With the technology advances in CCD and CMOS image sensor market and the lower production costs driven by the consumer market, there is a steady increase in high-resolution (4 Megapixels and higher) and ultra high-resolution (12 Megapixels and higher) OEM camera options from machine vision suppliers. The higher resolution cameras enable advances in demanding inspection applications such as flat panel inspection, PCB inspection, but also in wafer and component inspections. System designers are able to increase FOV (field of view) (inspect more parts at a time), measure smaller details, and/or throughput by increasing resolution.
So which resolution and camera is the best? This is of course a silly question, as best has to be put in terms of the application requirements. There are so many options– our own portfolio has more than 30 models with 4 Megapixels and greater and fast growing – so how do you decide?
There are the simple considerations such as resolution and frame speed, but then you need more information to make the right choice.
If you are replacing multiple cameras with fewer or 1 high-resolution camera this likely makes it easy for you to translate the resolution you require. If you are trying to increase your FOV, you also want to consider the pixel pitch, optical format match, etc. You don’t want to go to the highest resolution possible just because you can – the volume of data to process and optics costs would not be justified.
There are also many choices for different resolution/frame rate combinations. If multiple images are required per measurement, a faster frame rate may be required. If the frame rate of the camera is not a limiting factor to the throughput of the system, the speed of the camera might be critical. There are still many other camera parameters to consider that will influence your accuracy and other performance features.
Different image sensors are optimized in different ways such as read noise, full well capacity, frame rate, etc. The camera manufactures then have design choices (beyond mechanical outline) as well such as image enhancement, image processing, interface, temperature control, etc.
Camera manufacturers try to provide quantitative data (much of which is based on the image sensor performance) to help with camera selection. For example, here are some camera specifications from 3 different Adimec cameras:
*More interface options coming soon
All of these cameras offer excellent performance and are designed around exceptional image sensors (our humble opinion). But, more information is likely required to know which is best for a given application.
Since our QUARTZ 12 Megapixel (Q-12A65) based on the CMOSIS CMV12000 image sensor is entering volume production, let’s consider when this one is best. The Adimec QUARTZ Q-12A65 offers 12 Megapixels at 75 full frames per second over Camera Link (burst mode). It is optimized for systems for which sensitivity is important and sufficient dynamic range (e.g. contrast) is required. The QUARTZ camera is the best choice for systems with limited light, such as semiconductor defect inspection. The superb shutter performance of the Q-12A65 enables excellent performance in high-speed applications, such as electronics inspection and semiconductor metrology. Similar to the 2 Megapixel and 4 Megapixel QUARTZ options, the new camera offers a range of quality-enhancing features. It includes Adimec’s Active Sensor Control with local and global advanced Flat Field Correction (FFC) capabilities, even in color and semi-automatic in-field calibration. This allows the performance to be optimized for the temperature conditions in which the system is operating without requiring additional tooling. The camera has special additional functions such as signal-to-noise improvement through in-camera averaging and pixel binning compared to off-the-shelf CMV12000 sensor performance.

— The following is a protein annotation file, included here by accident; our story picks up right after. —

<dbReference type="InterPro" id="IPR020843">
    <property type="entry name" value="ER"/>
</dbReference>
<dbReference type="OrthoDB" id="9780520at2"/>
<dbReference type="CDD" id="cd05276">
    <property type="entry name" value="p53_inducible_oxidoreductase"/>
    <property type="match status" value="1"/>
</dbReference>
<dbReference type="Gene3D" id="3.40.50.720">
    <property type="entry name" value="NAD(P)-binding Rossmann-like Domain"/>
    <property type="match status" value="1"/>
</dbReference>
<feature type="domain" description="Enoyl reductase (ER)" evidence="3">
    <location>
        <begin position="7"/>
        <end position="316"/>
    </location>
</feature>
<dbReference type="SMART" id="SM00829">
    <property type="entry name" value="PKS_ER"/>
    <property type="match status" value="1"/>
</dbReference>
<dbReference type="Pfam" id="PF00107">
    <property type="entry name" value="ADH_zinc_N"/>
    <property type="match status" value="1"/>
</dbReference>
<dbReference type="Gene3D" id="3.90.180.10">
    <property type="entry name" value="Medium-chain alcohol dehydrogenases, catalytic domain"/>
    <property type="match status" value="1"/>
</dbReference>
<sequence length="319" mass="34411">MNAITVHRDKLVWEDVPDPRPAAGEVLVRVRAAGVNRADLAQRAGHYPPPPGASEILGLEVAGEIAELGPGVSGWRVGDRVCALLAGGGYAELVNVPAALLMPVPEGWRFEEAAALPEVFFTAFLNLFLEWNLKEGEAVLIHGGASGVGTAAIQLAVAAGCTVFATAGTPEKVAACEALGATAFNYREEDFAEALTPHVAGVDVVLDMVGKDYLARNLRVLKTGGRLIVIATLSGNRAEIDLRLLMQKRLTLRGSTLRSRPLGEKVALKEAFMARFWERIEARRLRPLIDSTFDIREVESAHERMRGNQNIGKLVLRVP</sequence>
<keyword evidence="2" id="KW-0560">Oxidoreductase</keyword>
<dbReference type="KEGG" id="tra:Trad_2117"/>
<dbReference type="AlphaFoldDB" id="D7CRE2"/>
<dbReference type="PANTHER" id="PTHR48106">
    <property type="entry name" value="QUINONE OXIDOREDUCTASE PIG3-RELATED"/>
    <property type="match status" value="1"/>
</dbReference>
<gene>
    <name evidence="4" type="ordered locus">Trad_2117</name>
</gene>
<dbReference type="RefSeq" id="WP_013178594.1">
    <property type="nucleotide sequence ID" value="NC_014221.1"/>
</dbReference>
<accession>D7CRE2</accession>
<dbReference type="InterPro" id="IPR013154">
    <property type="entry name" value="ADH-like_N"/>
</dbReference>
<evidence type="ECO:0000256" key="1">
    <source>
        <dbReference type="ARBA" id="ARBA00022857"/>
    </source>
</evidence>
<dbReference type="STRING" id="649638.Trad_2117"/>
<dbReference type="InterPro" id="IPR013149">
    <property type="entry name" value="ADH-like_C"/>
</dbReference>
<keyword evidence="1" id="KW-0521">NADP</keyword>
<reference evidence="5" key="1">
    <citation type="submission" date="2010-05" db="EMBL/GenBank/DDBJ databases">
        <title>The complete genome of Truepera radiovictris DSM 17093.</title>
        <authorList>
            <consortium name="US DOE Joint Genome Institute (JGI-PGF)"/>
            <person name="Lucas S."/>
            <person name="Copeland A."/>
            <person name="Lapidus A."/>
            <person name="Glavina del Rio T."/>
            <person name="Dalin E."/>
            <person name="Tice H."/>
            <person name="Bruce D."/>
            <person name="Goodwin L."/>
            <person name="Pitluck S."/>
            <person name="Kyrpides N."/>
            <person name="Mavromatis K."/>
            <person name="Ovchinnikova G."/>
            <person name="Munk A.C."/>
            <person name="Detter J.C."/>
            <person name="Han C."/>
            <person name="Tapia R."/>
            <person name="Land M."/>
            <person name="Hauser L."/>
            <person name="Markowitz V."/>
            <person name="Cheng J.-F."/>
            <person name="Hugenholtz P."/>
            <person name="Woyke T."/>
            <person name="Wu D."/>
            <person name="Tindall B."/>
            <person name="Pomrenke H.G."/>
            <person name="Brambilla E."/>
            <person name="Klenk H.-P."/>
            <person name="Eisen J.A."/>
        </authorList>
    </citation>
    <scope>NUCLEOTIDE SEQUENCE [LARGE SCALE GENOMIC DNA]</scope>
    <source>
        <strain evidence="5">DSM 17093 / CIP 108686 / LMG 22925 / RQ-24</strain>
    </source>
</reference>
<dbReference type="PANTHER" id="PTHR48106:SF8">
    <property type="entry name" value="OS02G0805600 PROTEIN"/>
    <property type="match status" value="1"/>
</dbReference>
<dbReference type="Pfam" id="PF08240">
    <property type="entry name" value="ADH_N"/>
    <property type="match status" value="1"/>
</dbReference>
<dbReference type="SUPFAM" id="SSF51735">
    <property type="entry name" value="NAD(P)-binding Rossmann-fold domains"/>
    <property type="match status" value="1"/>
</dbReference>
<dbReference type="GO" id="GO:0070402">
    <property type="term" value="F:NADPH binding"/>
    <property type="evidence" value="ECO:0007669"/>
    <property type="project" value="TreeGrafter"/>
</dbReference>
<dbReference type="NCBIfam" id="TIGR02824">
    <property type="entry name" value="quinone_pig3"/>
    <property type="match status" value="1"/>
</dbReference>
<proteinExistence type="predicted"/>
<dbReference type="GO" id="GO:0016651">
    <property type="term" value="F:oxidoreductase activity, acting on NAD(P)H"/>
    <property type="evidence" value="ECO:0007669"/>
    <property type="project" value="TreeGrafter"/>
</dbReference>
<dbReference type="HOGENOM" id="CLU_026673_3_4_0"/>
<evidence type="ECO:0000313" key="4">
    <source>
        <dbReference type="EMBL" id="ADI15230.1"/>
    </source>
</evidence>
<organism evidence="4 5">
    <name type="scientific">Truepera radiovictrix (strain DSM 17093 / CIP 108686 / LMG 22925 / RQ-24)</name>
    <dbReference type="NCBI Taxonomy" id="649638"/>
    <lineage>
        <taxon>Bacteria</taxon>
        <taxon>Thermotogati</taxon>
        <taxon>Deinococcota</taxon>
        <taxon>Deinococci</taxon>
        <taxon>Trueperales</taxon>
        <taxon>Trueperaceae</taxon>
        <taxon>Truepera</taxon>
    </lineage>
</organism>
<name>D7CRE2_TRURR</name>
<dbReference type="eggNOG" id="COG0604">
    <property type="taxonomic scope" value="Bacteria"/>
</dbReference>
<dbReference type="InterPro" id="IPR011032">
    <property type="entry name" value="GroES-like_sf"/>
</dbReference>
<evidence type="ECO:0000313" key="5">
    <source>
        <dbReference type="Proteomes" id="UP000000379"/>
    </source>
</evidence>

In comparison, the Sapphire S-25A30 based on the Vita 25k image sensor offers different advantages. The ROI implementation on the image sensor allows for frame rate increases with both reduced vertical and horizontal resolution should only certain parts of the image be needed or significantly higher frame rates are required. The Vita sensors have good shot noise performance and may be the better choice for systems with plenty of light.
Basically, the answer is that the general information on the camera specification sheets is probably not going to provide you with a clear answer on the right camera. A lot of choices are great but also confusing. A short consultation with a camera supplier could be helpful as they need to understand the design choices and pros and cons of the image sensors as well as the subsequent camera functionality. Our role is to support the translation of the information required for your measurement into the appropriate camera requirements.
Then, a live testing of a few cameras is probably necessary to finalize your selection. (Be sure to test the cameras under the same conditions that the system runs in or the information is not really useful.)
For more details on these cameras or the image sensors, please contact Adimec.